Campbell et al v. Facebook Inc.

Filing 112

Joint Discovery Letter Brief re Plaintiffs' Third Set of Requests for Production filed by Matthew Campbell, Michael Hurley, David Shadpour. (Attachments: # 1 Exhibit A, # 2 Exhibit B)(Sobol, Michael) (Filed on 9/18/2015) Modified on 9/21/2015 (vlkS, COURT STAFF).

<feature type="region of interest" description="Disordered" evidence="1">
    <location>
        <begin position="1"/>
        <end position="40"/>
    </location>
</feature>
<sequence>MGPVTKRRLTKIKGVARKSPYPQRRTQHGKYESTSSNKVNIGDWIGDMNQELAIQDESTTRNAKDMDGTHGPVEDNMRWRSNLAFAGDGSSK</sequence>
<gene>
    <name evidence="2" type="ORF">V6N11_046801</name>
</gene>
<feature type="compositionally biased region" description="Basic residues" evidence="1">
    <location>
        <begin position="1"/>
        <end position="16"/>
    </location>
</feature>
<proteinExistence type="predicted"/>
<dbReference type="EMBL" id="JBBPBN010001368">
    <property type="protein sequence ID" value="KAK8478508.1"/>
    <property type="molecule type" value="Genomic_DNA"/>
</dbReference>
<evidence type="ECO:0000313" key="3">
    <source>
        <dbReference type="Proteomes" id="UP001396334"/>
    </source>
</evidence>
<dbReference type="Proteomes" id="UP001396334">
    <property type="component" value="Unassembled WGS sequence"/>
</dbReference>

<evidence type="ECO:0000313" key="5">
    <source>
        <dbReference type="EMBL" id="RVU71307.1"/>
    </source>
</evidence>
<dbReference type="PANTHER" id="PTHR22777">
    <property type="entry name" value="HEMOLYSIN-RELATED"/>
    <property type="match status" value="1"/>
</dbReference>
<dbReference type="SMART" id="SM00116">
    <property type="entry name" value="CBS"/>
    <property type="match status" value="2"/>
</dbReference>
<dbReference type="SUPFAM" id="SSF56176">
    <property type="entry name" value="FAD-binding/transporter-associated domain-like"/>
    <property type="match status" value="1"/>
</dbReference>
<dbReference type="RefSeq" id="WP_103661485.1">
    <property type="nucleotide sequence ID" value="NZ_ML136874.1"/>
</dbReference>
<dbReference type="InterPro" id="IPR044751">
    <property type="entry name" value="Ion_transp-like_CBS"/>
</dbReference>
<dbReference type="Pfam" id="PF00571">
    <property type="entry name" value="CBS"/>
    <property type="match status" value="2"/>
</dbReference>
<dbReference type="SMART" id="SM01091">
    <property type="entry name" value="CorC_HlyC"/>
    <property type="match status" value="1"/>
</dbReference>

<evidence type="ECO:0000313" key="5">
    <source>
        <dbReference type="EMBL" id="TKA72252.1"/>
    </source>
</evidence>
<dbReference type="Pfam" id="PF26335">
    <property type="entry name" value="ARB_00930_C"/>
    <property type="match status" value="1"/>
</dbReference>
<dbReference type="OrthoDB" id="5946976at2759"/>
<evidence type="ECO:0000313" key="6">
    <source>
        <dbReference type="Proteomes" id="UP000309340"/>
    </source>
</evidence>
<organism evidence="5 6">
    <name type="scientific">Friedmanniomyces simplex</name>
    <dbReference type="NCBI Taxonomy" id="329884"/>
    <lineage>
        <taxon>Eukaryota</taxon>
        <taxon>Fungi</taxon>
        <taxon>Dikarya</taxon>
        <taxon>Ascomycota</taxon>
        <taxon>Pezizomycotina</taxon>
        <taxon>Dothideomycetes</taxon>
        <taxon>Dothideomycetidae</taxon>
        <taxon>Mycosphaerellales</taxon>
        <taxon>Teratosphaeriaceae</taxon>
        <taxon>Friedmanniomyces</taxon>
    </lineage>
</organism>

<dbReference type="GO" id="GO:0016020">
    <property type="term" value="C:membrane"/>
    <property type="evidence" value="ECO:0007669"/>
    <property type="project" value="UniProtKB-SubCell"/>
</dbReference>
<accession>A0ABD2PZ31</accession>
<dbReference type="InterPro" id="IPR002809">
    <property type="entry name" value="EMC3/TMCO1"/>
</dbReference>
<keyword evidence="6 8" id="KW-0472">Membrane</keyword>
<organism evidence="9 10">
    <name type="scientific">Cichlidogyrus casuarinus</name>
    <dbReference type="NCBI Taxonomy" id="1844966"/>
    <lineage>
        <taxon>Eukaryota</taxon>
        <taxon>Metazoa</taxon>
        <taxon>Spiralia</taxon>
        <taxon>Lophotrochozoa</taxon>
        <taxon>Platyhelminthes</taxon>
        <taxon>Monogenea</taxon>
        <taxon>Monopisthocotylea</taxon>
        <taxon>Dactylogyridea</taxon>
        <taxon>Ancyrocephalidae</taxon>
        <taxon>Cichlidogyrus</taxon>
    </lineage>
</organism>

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1 UNITED STATES DISTRICT COURT 2 NORTHERN DISTRICT OF CALIFORNIA 3 OAKLAND DIVISION 4 5 MATTHEW CAMPBELL, MICHAEL HURLEY, and DAVID SHADPOUR, Plaintiffs, 8 9 ATTESTATION IN SUPPORT OF JOINT LETTER REGARDING FACEBOOK’S RESPONSES TO PLAINTIFFS’ THIRD SET OF REQUESTS FOR PRODUCTION Defendant. 6 7 Case No. C 13-05996 PJH (MEJ) Date: TBD Time: TBD Location: San Francisco Courthouse Courtroom B – 15th Floor 450 Golden Gate Avenue San Francisco, CA 94102 v. FACEBOOK, INC., 10 11 12 Pursuant to the Discovery Standing Order for Magistrate Judge Maria-Elena James, 13 undersigned counsel hereby attest that they met and conferred in person in a good faith attempt to 14 resolve their disputes prior to filing the below joint letter. 15 16 17 18 Dated: September 18, 2015 Respectfully submitted, LIEFF CABRASER HEIMANN & BERNSTEIN, LLP By: 19 20 /s/ Michael W. Sobol MICHAEL W. SOBOL Attorneys for Plaintiffs 21 22 GIBSON, DUNN & CRUTCHER LLP 23 By: 24 25 /s/ Joshua A. Jessen JOSHUA A. JESSEN Attorneys for Defendant Facebook, Inc. 26 27 28 ATTESTATION IN SUPPORT OF JOINT LETTER REGARDING FACEBOOK’S RESPONSES TO PLAINTIFFS’ THIRD SET OF REQUESTS FOR PRODUCTION Case No. C 13-05996 PJH (MEJ) September 18, 2015 VIA ECF The Honorable Maria-Elena James, Chief Magistrate Judge United States District Court, Northern District of California San Francisco Courthouse, Courtroom B - 15th Floor 450 Golden Gate Avenue, San Francisco, CA 94102 Re: Campbell v. Facebook, Inc., N.D. Cal. Case No. 13-cv-05996-PJH (MEJ) To The Hon. Maria-Elena James: The parties jointly submit this letter brief pursuant to the Court’s Discovery Standing Order. I. Background A dispute has arisen over Plaintiffs’ Third Requests for Production (“RFPs”), comprising eight RFPs numbered 53-60 (the “Requests”). These Requests (i) concern efforts by Facebook or third parties to value Facebook users generally, or the information collected from them, or to determine the revenues or profits attributable to such information (RFP 53); (ii) concern efforts by Facebook or third parties to value the information derived from Facebook messages (RFP 54); (iii) seek to identify the number of web pages with “Like” social plugins, on a monthly basis (RFP 55); (iv) seek to identify the number of “Likes” generated on a monthly basis (RFP 56); (v) seek to identify the number of “Passive Likes” (defined as “Likes” generated as a result of Facebook allegedly “scanning” URLs contained in messages) generated on a monthly basis (RFP 57); (vi) seek documents and ESI correlating the acquisition of “Likes” by third parties with spending by such third parties on Facebook ad buys (RFP 58); (vii) concern efforts by Facebook or third parties to value the presence of “Like” buttons on third party websites, to value data received therefrom, or to determine revenues attributable to the presence of such “Like” buttons (RFP 59); and (viii) concern efforts by Facebook or third parties to increase or maximize the presence of “Like” plugins on third party websites (RFP 60). In response to these Requests, Facebook agreed to produce responsive documents to RFP Nos. 55 and 57 (to the extent they could be located after a reasonable search) ; objected and offered to meet and confer on RFP Nos. 53, 54, and 59; and objected to RFP Nos. 56, 58, and 60. Facebook subsequently informed Plaintiffs that it had conducted a reasonable search and diligent inquiry for documents responsive to RFP Nos. 55 and 57 (as well as RFP No. 54, following a meet-and-confer), but had not located any documents responsive to those Requests during the relevant time period. As for the other Requests, Facebook stands on its objections. Having conferred in person, the parties are now at an impasse and submit this joint letter pursuant to the Court’s Discovery Standing Order. -1- II. Plaintiffs’ Position RFPs 53-60 seek discovery relevant to damages in this action. Alternately standing on objections that the Requests are too broad, or interpreting them so narrowly as to exclude all responsive documents, Facebook refuses to produce a single document responsive to Plaintiffs’ damages RFPs. Facebook appears to be applying a unilaterally restrictive standard to its searches, which no documents in Facebook’s possession can satisfy, but Plaintiffs have reason to believe that responsive documents exist, and should be produced.1 This suit arises under the California Invasion of Privacy Act (“CIPA”), and the Electronic Communications Privacy Act (“ECPA”). CIPA provides for actual damages, or statutory damages of $5,000. Cal. Penal Code § 637.2. ECPA provides for a variety of “appropriate relief,” including (1) the sum of actual damages plus profits made by the violator as a result of the violation, (2) statutory damages of $10,000, or $100 per day of violation; and/or (3) other equitable relief “as may be appropriate.” 18 U.S.C. § 2520(b)-(c). Plaintiffs are pursuing damages under each allowable measure, including appropriate equitable relief. The unlawful scanning alleged here occurs at the intersection of several activities beneficial to Facebook, including (1) promoting social plugins to third-party websites, and generating “Likes” of such sites which, among other things, constitutes advertising for Facebook, and allows it to track users’ browsing activity; (2) encouraging users to engage with Facebook by enabling private messaging; and (3) processing data gleaned from such users’ engagement for research or to improve targeted advertising efforts. As long as Facebook refuses to produce documents relevant to how these activities generate revenue, Plaintiffs are impeded from identifying how Facebook benefited from its decision to scan private messages for URLs and increment the associated Like counts. This discovery is critical to establishing Facebook’s unjust enrichment or profits from the alleged violations of ECPA. The Requests’ overarching purpose is to discover how Facebook generates profits in order to analyze the role played by private messages, social plugins, and Likes, and, specifically, the interception of private messages, generation of passive Likes, and derivative activities, in Facebook’s income stream. Objecting that many Requests are too broad, Facebook has withheld all responsive documents. Conversely, for highly specific Requests, Facebook claims it cannot produce responsive documents, in part, because it does not value users, messages, or Likes in the specific way those Requests are framed. At this early stage of discovery, Plaintiffs apparently have not applied Facebook’s specific internal terminology for valuing inputs to its business. A good-faith search, however, would provide documents showing how Facebook categorizes such inputs, whether by user, by activity, by data source, by information type, or in some other way, so that Plaintiffs could accurately model the profits attributable to the challenged conduct. Instead, Facebook has produced nothing and instead faulted Plaintiffs for the scope – both breadth and narrowness – of the Requests. 1 Facebook also contends that this briefing is premature. However, this discovery was served on June 29, 2015. The deadline for both class certification and summary judgment motions is October 14, less than one month from the date of this filing. Facebook’s position that it will provide responsive documents at an unspecified future time unduly prejudices Plaintiffs in their efforts to prepare for these impending deadlines. -2- III. Facebook’s Position This letter brief illustrates just how far Plaintiffs have strayed from the District Court’s clear instruction at the March 12, 2015 case management conference that the parties should focus their discovery efforts on issues relevant to class certification and the open issues from the Court’s motion-to-dismiss order. The majority of Plaintiffs’ requests are overbroad and untethered to Plaintiffs’ two surviving claims and the damages they are permitted to seek pursuant to those laws. Contrary to Plaintiffs’ argument, it is not that Plaintiffs “have not applied Facebook’s specific internal terminology for valuing inputs to its business” or that Facebook has interpreted Plaintiffs’ requests “too broad[ly]”; rather, it is that the majority of Plaintiffs’ requests seek information that simply has nothing to do with Plaintiffs’ claims.5 Plaintiffs allege that prior to the end of 2012, Facebook “scanned” the content of Plaintiffs’ messages, and if a URL was in the message and the webpage corresponding to the URL displayed a “Like” button social plugin with an anonymized, aggregate “counter,” that “like counter” increased by one (which Plaintiffs refer to as a “passive like”). Plaintiffs also allege that this “passive like” data was used to compile user profiles in order to deliver targeted advertising to users. Notably, Plaintiffs do not challenge any conduct related to a Facebook user affirmatively clicking on a “like” button (which likewise increased the counter and which Plaintiffs have termed “active likes”) or to the use of the “like” button in general. Plaintiffs’ stated purpose behind RFPs 53-60, i.e., “to discover how Facebook generates profits,” is fundamentally flawed and overbroad. Plaintiffs are not entitled to general documents about how Facebook “generates profits.” Rather, they are entitled to documents (if any) relevant to their specific claims and the permissible damages under those claims (i.e., documents showing that Plaintiffs suffered damages or that Facebook “profited” from the alleged “interceptions”). But as Plaintiffs know from discovery to date, their core theory about how Facebook allegedly “profited” during the relevant time period—i.e., by using “passive likes” to compile user profiles to deliver targeted advertising to users—has no basis in fact. Accordingly, it is not surprising that Facebook has not located any documents showing that Facebook “profited” by the alleged conduct. Plaintiffs’ request should be denied for two overarching reasons: 1. Facebook Already Agreed To Produce Documents Related To Plaintiffs’ Claims. Only RFP Nos. 54,6 55,7 and 57 seek documents that are arguably relevant to Plaintiffs’ claims. 5 Notably, the District Court dismissed Plaintiffs’ UCL claim with prejudice, holding that Plaintiffs had not alleged any “lost money or property” as a matter of law. (Dkt. 43 at 19). Plaintiffs can only seek three varieties of monetary relief under their remaining claims: (1) statutory damages, (2) “actual damages,” and (3) “profits made by [Facebook] as a result of the [alleged] violation” under ECPA. See Cal. Pen. Code § 632.7(a); 18 U.S.C. § 2520(b)-(c). “Unjust enrichment” is not an available form of damages, nor are other forms of money damages available under the provision of ECPA permitting, in certain cases, “such preliminary and other equitable or declaratory relief as may be appropriate.” 18 U.S.C. § 2520(b)(1). 6 Because this Request seeks only information about the amorphous and theoretical “monetary value” of information contained in messages (a theory rejected by the District Court, supra n. 5), it is overbroad. 7 In an attempt to support RFP No. 55, Plaintiffs cite a previously produced blog post dated nearly a year after the alleged practices ceased. The post does not suggest that the information sought by RFP 55 is available for the time period relevant to Plaintiffs’ claims, but Facebook will renew its search for the data. -4- For these RFPs, Facebook already conducted a reasonable search and diligent inquiry, but it did not locate responsive documents during the relevant time period. Plaintiffs’ insistence that “responsive documents exist” is speculation and reveals a lack of understanding about the already produced documents cited in Plaintiffs’ portion of this brief. If Facebook subsequently locates documents responsive to these requests from the relevant time period, it will produce them. 2. The Remaining RFPs Seek Documents That Are Unrelated To Plaintiffs’ Claims. The balance of Plaintiffs’ requests are not tethered to their claims or the damages recoverable under those claims. • RFP No. 53 does not concern “private messages” at all, much less the “profits” made by allegedly “intercepting” such messages, and instead seeks extremely general information regarding the “monetary value” of all “Facebook users” and their data. These documents, even if they existed, have no connection to Plaintiffs’ claims or alleged injuries.8 • RFP No. 56 seeks information about “active likes.” Recognizing that such requests are overbroad and irrelevant, Plaintiffs have withdrawn similar previous discovery requests. • RFP Nos. 58 and 59 seek generic information about the value of the “like” button social plugin and have nothing to do with the specific practice challenged in this action. Further, they are overbroad because they seek information that includes (1) “active likes,” and (2) the theoretical “monetary value” of information (a theory rejected by the District Court), not any “profits made by [Facebook] as a result of the [alleged] violation” (the alleged “scanning” of messages containing URLs). 18 U.S.C. § 2520(c) (emphasis added). Even if there were responsive documents, those documents would not have anything to do with the “damages” recoverable by the putative class in this case.9 • Finally, RFP No. 60 is also irrelevant to Plaintiffs’ claims and any possible damages recoverable under those claims. The publicly-available white paper cited by Plaintiffs concerns “active likes” (see supra n. 3 (“clicks on the like button”))—something that Plaintiffs have repeatedly conceded is not at issue in this case. For the above reasons, Plaintiffs have not met their “initial burden of establishing that [their] request[s] satisf[y] the relevancy requirements of Rule 26(b)(1).” Ellis v. J.P. Morgan Chase & Co., No. 12-cv-03897, 2014 WL 1510884, at *3 (N.D. Cal. Apr. 1, 2014). Their requests are irrelevant and overbroad, and to the extent any of the requests are relevant, Facebook has conducted a reasonable search for responsive documents. Facebook therefore respectfully requests that the Court deny Plaintiffs’ requested relief. 8 The Facebook Investor Relations document Plaintiffs cite in support of their position (supra n. 2) reveals just how overbroad RFP 53 is—it explains that “a revenue-generating activity” consists of (1) payments and other fees and (2) advertising. Neither is relevant to the challenged conduct. 9 Plaintiffs claim that two previously produced documents evidence a or that “[i]ncreasing the Like count appears to have motivated the alleged ECPA violations.” (Supra n. 4.) Like the blog post discussed above, Plaintiffs mischaracterize these documents and they are irrelevant since they do not discuss generating revenue, increasing profits, or assigning a monetary value to each “Like.” -5-